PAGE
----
Con quoted my earlier comment that : 'Feet' did not exist before we made it up, but physical size and dimensions certainly did. Changes in the physical state of the universe occurred 'before' we began to measure them.

My point here was that matter extended into the three physical dimensions before we began to define or describe them. Similarly, changes in matter took place ‘before' we began to seek to explain and understand it. This has no bearing on the nature of time or the physical dimensions- your earlier reasoning was flawed in this regard, for you seem to assume that man's understanding or experience has the slightest bearing on truth.

Con:: So, if you could go back in time there, you couldn't say one-mississippi, 2-mississippi... And then come back and say you were there for about 15 minutes.
If you were to return to a state devoid of matter, then you could not even count- for you could not be. You presence would mean that matter and space existed and changes would be taking place. That change could then be defined and measured as a concept of ‘time.' The test you propose would be impossible by definition
Debate Round No. 3
abard124

Con

"I am no physicist either, so I believe we approach this from different angles, but with comparable degrees of a layman's understanding. Indeed, I would not be surprised is there were someone in the audience bemused by both of our attempts to make since [sic] of this matter."
I assure you, you are more knowledgeable in physics than I... I took high school physics, and I did't retain much...

"Is a minute a measurement of time or a description of time? A second is equal to a given number of radioactive cycles of cesium-133."
It is how we know it, but if cesium-133 slowed down somehow (this is completely hypothetical; I know that that's impossible), a second would still be one-Mississippi. Just as if you stretch a rubber band. It gets longer. It becomes more inches, even though it is the same thing. If you could slow down time, it would seem longer, and it would be more seconds, even though cesium-133 cycled just the same amount of time. And I think it is a lost cause to try to argue that a minute is not a measurement. You do make a valid point, but frankly, you could make just the same argument for an inch, or a pound.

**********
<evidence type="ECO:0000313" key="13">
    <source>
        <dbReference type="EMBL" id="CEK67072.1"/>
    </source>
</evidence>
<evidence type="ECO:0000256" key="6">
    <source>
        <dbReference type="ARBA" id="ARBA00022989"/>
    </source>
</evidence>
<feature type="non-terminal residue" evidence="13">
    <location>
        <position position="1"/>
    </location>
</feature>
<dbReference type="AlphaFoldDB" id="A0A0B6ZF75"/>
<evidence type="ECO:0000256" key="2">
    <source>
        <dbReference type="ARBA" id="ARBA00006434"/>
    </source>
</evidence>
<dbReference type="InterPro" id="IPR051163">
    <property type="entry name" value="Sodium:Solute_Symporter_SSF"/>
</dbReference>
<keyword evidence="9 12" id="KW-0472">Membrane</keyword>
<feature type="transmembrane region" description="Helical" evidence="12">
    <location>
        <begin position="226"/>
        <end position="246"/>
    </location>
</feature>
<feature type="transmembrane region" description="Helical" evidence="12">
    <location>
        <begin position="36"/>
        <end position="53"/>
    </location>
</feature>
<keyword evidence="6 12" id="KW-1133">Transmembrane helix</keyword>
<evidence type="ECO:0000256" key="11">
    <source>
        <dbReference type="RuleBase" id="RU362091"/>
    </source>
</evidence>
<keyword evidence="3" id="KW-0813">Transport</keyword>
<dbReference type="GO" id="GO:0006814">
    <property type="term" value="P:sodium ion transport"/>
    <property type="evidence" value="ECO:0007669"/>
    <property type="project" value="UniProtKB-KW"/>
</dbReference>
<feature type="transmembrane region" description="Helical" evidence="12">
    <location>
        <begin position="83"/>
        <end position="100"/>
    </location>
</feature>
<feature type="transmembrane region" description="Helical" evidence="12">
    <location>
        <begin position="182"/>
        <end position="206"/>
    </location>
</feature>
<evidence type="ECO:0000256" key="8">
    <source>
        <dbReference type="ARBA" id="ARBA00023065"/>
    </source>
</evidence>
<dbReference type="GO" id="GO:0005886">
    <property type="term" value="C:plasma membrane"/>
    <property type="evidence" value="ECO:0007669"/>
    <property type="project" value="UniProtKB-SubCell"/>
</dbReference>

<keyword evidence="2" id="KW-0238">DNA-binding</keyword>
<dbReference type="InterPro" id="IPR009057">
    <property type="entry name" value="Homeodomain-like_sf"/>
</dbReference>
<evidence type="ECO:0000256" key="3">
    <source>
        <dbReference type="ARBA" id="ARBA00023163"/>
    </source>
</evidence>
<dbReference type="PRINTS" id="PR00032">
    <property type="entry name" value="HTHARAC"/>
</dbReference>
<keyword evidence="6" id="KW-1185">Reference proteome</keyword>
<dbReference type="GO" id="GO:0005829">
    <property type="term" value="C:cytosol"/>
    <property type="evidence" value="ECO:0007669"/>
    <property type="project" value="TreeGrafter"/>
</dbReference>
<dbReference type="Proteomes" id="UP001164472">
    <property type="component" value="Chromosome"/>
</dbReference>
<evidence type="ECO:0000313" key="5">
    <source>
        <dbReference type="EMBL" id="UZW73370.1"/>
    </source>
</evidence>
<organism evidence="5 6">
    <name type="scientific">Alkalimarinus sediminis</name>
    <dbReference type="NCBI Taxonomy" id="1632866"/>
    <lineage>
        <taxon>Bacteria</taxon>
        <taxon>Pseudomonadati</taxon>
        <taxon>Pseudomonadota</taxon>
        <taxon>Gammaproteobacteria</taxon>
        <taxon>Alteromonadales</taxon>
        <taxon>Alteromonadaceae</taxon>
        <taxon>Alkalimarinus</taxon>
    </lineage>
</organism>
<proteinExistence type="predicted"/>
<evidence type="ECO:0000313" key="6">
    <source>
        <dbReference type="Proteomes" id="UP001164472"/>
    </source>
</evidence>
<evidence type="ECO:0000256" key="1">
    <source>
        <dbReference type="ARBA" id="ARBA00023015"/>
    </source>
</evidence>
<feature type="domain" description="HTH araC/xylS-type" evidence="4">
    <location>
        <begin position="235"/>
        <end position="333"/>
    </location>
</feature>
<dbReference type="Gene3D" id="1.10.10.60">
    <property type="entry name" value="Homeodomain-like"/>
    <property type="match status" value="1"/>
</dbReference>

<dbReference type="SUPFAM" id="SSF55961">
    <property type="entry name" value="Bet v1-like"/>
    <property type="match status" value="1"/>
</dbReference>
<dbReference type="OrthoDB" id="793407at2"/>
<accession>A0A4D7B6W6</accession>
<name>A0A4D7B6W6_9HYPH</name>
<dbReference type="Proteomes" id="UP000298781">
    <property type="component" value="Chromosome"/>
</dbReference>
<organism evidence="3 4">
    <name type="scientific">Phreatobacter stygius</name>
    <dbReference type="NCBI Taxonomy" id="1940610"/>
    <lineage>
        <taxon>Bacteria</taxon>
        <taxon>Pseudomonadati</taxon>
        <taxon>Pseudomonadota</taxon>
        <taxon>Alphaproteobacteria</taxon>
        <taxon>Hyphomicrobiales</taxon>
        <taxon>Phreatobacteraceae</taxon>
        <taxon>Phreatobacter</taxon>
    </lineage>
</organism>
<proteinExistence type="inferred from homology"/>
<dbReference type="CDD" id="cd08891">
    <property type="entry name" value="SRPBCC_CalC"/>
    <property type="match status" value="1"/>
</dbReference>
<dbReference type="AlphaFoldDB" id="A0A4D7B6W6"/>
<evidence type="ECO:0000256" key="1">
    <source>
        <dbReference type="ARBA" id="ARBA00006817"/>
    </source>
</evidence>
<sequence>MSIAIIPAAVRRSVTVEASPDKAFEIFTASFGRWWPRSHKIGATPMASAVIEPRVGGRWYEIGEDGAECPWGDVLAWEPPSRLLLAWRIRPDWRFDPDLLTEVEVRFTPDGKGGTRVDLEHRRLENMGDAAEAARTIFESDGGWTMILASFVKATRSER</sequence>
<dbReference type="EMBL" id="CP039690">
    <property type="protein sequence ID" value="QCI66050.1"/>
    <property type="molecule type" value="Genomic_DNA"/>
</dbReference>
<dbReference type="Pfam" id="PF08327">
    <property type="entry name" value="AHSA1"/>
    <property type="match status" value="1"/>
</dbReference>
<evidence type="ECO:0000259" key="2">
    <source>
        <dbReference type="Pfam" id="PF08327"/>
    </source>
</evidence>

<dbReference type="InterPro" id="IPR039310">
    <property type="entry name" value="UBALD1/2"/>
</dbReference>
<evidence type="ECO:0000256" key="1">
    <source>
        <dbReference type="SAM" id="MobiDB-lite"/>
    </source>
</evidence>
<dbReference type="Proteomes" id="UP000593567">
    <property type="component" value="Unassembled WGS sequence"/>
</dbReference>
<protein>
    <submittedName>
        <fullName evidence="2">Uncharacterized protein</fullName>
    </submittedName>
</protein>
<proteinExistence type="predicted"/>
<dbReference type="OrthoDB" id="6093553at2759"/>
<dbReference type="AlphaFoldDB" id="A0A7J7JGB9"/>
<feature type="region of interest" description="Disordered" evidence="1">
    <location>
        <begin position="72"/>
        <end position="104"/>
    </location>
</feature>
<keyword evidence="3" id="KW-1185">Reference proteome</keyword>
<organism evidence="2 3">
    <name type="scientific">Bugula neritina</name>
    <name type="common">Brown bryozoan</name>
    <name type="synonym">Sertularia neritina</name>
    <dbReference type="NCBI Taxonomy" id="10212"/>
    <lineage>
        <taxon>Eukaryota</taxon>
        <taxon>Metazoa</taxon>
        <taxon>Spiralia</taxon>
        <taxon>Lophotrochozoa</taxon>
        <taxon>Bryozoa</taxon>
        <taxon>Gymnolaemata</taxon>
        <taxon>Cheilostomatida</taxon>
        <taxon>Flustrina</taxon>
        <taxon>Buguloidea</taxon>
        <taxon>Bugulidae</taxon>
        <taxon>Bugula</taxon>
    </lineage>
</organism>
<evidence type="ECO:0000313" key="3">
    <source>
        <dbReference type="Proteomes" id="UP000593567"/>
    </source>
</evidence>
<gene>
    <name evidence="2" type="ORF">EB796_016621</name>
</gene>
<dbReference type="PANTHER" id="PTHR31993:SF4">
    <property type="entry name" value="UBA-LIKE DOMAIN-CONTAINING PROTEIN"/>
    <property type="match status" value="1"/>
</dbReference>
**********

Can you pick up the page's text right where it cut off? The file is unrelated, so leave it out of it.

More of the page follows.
"Relativity predicts and tests confirm that while I see the second light travel away from me at the speed of light and reach you before I do, you see me and the light I shine towards you approach at the same speed and arrive at the same time."
Once again, I know very little about relativity, and I would like to see what tests confirm that, and how they did it, because it seems like it would be very hard to do that in a lab.

"However, different amounts of ‘time' (no matter how measured) must pass for me, you, and the beam of light in order to explain the results."
I might not be great at physics, but I am good at math. Or at least good enough. Wikipedia states that the speed of light is 299,792,458 meters per second. If the light in your test goes 500,000,000 meters, you can just do simple division to find that both you and the light took 1.6678204759907602478778835723746 seconds.

http://en.wikipedia.org...

I hope that one works...

"Similarly, changes in matter took place ‘before' we began to seek to explain and understand it."
I still stand my argument that you are supporting my point by that quote. Time was there before we named it.